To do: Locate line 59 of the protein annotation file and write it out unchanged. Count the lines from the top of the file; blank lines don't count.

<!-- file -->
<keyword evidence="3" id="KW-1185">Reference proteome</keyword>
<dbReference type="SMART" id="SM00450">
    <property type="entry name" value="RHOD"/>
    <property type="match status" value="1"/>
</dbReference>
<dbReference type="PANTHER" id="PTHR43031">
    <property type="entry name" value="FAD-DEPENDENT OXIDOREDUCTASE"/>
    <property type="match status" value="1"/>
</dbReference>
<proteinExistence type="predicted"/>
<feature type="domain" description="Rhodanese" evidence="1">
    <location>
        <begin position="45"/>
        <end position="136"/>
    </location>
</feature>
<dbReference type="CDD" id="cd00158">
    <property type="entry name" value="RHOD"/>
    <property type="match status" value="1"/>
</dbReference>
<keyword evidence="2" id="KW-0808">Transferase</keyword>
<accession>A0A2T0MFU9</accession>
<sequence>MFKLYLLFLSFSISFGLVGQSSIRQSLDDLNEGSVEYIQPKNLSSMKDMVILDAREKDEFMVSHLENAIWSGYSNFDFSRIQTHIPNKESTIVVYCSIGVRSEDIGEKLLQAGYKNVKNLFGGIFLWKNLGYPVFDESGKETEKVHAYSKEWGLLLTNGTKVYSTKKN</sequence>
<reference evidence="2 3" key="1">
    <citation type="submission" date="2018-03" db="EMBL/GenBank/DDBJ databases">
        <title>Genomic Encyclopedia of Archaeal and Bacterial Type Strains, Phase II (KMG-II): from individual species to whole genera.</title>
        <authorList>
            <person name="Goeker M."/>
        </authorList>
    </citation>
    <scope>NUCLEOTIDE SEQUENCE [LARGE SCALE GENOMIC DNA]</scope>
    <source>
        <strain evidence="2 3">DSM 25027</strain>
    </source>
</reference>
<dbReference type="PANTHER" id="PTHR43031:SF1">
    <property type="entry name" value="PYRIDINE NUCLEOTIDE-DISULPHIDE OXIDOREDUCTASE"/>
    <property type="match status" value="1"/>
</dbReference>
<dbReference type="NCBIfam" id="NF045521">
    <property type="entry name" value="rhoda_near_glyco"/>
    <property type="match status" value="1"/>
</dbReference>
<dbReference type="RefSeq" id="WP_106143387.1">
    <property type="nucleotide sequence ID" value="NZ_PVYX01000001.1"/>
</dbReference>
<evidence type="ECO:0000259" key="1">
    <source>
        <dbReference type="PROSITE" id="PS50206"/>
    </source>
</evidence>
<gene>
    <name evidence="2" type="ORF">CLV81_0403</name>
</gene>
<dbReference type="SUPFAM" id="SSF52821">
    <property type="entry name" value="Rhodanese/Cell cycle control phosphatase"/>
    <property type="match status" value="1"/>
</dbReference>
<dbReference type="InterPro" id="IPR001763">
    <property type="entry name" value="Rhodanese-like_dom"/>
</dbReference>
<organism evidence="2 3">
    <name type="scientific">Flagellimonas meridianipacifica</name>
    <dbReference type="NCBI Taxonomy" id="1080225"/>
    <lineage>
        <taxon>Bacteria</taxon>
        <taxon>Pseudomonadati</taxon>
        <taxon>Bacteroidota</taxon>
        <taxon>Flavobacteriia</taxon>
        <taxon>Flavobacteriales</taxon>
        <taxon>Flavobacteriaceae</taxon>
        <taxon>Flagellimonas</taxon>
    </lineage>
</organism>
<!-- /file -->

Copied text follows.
<dbReference type="InterPro" id="IPR001763">